Joule, the pioneer of liquid fuels from recycled CO2, today announced the closing of $40m in private equity and venture debt financing, supporting the company’s growth towards commercialization.
The round was led by existing investors, including Flagship Ventures, and brings the company’s total to $200m raised to date.
The proceeds will be applied towards a staged industrialization of its patented, reverse-combustion process, including the near-term expansion of Joule’s production field in Hobbs, New Mexico. This will lead to the longer-term build-out of a 1,000-acre plant to begin in 2017.
In an optimal location, a plant of this size has the potential to convert 150,000 tons of waste CO2 into 25 million gallons of ethanol or 15 million gallons of diesel per year – with no reliance on arable land, crops or fresh water.
The phased build-out will demonstrate the scalability of Joule’s modular SolarConverter® system, which enables the direct, continuous production of fuel from CO2 and sunlight.
“In the past six months alone, Joule has achieved rapid progress and impressive results that position the company well for industrialization. This progress will be bolstered by the newly committed funds and the continued support from our shareholders and strategic partners, including Audi,” said Serge Tchuruk, President and CEO of Joule.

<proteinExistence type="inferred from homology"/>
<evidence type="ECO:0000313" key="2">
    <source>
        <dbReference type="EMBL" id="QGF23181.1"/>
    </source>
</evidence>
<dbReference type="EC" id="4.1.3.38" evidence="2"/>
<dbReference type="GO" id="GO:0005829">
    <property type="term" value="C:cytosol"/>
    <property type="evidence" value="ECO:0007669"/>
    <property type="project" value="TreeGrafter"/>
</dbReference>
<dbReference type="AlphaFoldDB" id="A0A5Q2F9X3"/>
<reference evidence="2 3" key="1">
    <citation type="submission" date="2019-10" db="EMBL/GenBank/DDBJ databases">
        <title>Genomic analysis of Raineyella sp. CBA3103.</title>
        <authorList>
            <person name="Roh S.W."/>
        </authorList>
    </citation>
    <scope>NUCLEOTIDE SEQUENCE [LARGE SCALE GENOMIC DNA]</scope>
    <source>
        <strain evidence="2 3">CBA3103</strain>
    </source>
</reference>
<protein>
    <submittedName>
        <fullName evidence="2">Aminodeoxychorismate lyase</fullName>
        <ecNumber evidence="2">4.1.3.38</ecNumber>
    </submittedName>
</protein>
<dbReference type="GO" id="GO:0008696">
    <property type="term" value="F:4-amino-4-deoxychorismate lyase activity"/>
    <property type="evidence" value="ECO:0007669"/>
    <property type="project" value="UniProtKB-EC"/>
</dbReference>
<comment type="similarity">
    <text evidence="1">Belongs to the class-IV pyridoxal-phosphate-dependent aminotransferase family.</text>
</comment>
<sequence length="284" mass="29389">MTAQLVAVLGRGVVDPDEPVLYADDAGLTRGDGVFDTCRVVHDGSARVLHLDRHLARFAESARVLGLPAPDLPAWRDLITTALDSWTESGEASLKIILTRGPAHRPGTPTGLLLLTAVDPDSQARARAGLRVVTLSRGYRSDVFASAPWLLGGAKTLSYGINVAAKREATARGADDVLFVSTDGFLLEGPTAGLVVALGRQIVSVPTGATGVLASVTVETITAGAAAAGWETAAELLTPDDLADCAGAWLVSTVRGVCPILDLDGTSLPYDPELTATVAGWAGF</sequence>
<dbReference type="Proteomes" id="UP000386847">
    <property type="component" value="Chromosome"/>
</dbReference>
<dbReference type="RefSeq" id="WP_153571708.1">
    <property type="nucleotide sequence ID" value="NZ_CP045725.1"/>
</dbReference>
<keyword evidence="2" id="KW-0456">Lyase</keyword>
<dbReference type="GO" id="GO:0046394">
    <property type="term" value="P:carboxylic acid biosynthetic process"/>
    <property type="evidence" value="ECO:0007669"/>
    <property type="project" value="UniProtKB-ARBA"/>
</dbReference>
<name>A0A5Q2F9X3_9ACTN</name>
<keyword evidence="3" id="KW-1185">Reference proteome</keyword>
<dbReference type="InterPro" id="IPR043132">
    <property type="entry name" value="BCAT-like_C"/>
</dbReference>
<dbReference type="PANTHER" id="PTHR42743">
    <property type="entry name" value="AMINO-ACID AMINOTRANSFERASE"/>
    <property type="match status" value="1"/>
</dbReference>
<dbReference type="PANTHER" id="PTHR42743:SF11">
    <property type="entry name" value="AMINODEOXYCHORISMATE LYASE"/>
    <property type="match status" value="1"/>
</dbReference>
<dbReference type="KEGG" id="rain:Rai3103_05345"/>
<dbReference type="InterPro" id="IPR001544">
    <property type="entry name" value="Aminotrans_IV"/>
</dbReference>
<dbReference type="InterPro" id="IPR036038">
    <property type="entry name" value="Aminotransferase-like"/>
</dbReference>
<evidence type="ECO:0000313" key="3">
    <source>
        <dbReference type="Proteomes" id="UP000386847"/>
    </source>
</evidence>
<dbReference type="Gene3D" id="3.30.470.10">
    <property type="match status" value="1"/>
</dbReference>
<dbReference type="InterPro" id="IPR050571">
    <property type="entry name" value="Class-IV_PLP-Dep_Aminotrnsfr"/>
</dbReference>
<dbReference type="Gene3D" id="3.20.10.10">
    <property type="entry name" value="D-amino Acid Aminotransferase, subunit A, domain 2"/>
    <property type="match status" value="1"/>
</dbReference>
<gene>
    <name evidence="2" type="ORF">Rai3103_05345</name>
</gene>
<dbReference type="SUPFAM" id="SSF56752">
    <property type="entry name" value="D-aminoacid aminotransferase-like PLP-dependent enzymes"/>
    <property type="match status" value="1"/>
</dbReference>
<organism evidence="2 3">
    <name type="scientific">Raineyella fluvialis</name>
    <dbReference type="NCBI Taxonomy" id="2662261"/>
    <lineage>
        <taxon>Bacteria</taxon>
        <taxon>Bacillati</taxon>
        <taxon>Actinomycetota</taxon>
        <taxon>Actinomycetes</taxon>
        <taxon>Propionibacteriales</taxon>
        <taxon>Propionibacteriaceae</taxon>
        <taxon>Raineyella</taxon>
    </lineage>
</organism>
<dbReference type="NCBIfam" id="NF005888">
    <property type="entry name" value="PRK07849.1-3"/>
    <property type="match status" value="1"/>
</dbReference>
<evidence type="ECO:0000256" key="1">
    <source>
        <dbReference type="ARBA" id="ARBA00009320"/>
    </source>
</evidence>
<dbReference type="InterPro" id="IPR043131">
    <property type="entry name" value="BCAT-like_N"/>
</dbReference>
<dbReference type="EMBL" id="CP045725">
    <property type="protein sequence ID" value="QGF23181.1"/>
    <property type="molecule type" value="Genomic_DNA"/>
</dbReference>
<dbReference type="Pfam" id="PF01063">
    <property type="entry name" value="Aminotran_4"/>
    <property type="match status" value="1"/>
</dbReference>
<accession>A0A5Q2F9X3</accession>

“Joule’s CO2-recycled fuel is on track to become a real answer for carbon neutrality. It provides a solution which is both practical and economical for global mobility and it can be implemented in the short term.”
“The call for global decarbonisation is increasingly making headlines, and Joule is at the forefront of a CO2 recycling movement that can both reduce industrial emissions and generate economic growth,” said Noubar Afeyan, Co-Founder and Chairman of Joule and Senior Managing Partner and CEO of Flagship Ventures.
“The company has proven the industrial viability of its approach and, with the strong new leadership team in place, is rapidly advancing towards market introduction within the next few years.”
Unlike biofuels derived indirectly from agricultural or algal biomass in a multi-step process, Joule’s fuels are derived directly from sunlight and waste CO2 in a single conversion step. The process uniquely uses engineered catalysts to directly produce ethanol or diesel-range alkanes in a continuous process for many weeks at a time.
Joule’s combination of abundant inputs, process efficiency and high productivity will ultimately result in highly competitive costs providing attractive economics in a world with increasing environmental constraints.